The country learnt recently that the (mercifully) outgoing Commissioner of Correctional Services, Arthur Fraser, had informed President Cyril Ramaphosa that he was to override the recommendation of the Parole Board and grant medical parole to Jacob Zuma. That the President, according to reports, which have not been denied, went along with this decision, is compelling evidence that when it comes to the interests of the ruling party, even the President is prepared to forgo the rule of law in favour of his party. That alone is cause for great concern.
Two months after the violence which engulfed KwaZulu-Natal and parts of Gauteng which prompted the President to tell the nation that there had been an attempted insurrection, no one of consequence has been arrested. Again the question raises: was the President ill-advised when he made this claim, is this case of incompetence on the part of the Police and/or the National Prosecution Authority (NPA) or is there is reluctance to proceed against members of the ruling party who may have been involved?
Whatever the answer, this failure to hold the plotters to legal account would alone be cause for great concern.
Last week Parliament was informed by retired Constitutional Court Judge Bess Nkabinde that, “It is indeed a matter of great concern that there seems to be unceasing unlawful interception of communication of private and public officials. These matters are, in light of the constitutional imperatives and the rule of law, most disturbing and cannot be left unchecked by the relevant ministry/department or agency implicated. Lying under oath is a criminal offence. Appropriate steps need to be taken against officers with such proclivity, whose conduct results in violation of the privacy right of others without reasonable justification, whatsoever.”
Judge Nkabinde found that there were no safeguards to minimize intrusion into the privacy of targeted individuals. That State machinery is employed to invade the privacy of citizens without any regard to the relevant law is about as egregious a breach of the constitution as the State can commit, save of course for the disappearance of citizens who resist the State. Is this now far behind once such unlawful conduct is regularly performed? On its own, this would be cause for concern.
This week the President announced that there would be an opportunity for the public to nominate for the position of Chief Justice. Some breathless Pollyanna commentators called this a ‘ brilliant move’ as if a nomination accompanied by a further nomination by a professional legal body is a substantive opportunity for meaningful public participation, as opposed to a fine excuse to defer a decision that has been on the cards from the day that Mogoeng Mogoeng assumed office, some 10 years ago.
As is typical of the dysfunctional office of the Presidency, like Rip van Winkel, someone in the office woke up – ten years later. The upshot is that is there will be no new Chief Justice for some time after the departure of Mogoeng CJ on 11 October. By then there will be but six permanent judges on the Constitutional Court. Thus this egregious neglect and concomitant failure to make a decision has compromised the judicial institution at a critical time. There would be little quibble had a panel to advise the President been constituted two months ago to leave time for the mandatory consultation with opposition parties and an open hearing of the Judicial Service Commission.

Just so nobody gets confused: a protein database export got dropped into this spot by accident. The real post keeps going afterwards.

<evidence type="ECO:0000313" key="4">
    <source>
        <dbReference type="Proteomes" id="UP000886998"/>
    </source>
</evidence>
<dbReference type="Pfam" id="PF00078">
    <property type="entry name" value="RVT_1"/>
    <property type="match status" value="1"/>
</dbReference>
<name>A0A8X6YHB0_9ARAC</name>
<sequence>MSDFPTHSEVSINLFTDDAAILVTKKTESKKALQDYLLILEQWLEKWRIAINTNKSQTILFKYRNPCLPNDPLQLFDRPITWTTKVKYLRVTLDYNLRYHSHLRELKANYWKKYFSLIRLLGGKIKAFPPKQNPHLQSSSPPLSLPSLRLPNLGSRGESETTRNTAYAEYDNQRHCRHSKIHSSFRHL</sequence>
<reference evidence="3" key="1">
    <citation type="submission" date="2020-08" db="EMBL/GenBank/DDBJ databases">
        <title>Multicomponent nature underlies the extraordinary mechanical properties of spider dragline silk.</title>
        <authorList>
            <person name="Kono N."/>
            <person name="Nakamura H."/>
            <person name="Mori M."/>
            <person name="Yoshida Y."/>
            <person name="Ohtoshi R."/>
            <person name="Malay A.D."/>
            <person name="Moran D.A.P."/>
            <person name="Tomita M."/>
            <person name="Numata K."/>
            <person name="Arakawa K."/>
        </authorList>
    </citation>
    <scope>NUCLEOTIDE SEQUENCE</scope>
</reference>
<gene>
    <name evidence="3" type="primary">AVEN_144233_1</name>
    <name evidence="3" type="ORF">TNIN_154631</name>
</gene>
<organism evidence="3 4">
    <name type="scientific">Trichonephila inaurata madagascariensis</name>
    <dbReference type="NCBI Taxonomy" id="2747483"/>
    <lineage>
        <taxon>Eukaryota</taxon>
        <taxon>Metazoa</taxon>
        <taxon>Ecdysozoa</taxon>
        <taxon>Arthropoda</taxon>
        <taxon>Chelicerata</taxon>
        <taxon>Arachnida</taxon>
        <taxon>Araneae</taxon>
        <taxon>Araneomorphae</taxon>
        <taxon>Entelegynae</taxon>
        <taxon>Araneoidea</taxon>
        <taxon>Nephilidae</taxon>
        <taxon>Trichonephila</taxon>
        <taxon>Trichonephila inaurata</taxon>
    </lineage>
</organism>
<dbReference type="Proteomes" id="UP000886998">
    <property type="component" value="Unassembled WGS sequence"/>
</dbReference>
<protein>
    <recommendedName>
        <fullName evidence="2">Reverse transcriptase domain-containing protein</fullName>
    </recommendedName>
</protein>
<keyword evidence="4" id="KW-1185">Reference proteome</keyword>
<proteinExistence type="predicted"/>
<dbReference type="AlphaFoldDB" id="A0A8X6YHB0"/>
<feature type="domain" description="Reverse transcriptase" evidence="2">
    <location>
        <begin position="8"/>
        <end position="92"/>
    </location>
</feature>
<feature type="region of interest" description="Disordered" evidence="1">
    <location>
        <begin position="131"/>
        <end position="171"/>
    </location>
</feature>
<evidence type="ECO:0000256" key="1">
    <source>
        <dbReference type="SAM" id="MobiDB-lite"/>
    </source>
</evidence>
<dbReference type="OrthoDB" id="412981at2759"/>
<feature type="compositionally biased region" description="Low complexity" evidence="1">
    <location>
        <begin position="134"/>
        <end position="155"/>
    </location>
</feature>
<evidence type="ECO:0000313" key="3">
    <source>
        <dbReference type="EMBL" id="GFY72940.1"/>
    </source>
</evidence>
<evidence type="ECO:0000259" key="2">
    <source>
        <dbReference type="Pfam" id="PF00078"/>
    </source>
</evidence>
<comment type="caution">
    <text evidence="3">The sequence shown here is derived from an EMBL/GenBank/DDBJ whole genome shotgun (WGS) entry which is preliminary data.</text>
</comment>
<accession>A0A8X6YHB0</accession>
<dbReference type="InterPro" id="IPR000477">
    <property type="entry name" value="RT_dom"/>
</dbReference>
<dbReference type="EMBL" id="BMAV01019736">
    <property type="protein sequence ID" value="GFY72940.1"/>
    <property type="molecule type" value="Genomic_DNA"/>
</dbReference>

That brings this column to the composition of the panel. For starters the inclusion of the current Minister of Justice who sits on the JSC which must advise the President is unnecessary. That there two persons who have held the Ministerial position and not one retired judge, particularly a retired Constitutional Court justice, is astounding. Those who appointed the panel have ensured that there is no one who has the foggiest idea about how a judiciary should be led and administered. Again, this ineptitude is cause for great concern.
And then there is Judge President John Hlophe. It is hardly surprising that he seeks to review the JSC and it is even less surprising that his affidavit is a concoction of self-serving arguments which reproduce his earlier attempts that met with failure before the JSC. The most obnoxious of his arguments is his attack on members of the JSC who are senior judges, while conveniently forgetting that he nominated a junior member of his own Bench to sit on the JSC in his place.
This must be read, of course, with the apparent lack of objection to the composition of the JSC when he made representations to that body as to why he should not be impeached. Having been found to have committed misconduct in his personal attack on Chief Justice Pius Langa and Deputy Chief Justice Dikgang Moseneke, he showed total contempt for this finding by repeating the insults, this time directed against senior judges who were members of the JSC.
To those who seek to support Judge Hlophe, one can hope that they will not insult the intelligence of the nation by claiming that Judge Hlophe is in the vanguard of transformation. They should consult the 20,000 poor people whom Judge Hlophe had no trouble evicting and who were saved by the Constitutional Court led by Pius Langa and Dikgang Moseneke, both of whom unlike John Hlophe had played very important roles in the anti-apartheid struggle.
It is concern enough that it would be unwise to bet against Judge Hlophe surviving this impeachment.
Each of these issues should give us pause about the future of the rule of law in this country. Taken together it is hard to see the long-term future of the rule of law in South Africa unless civil society rises to defend the principle and with it the idea of constitutional democracy. DM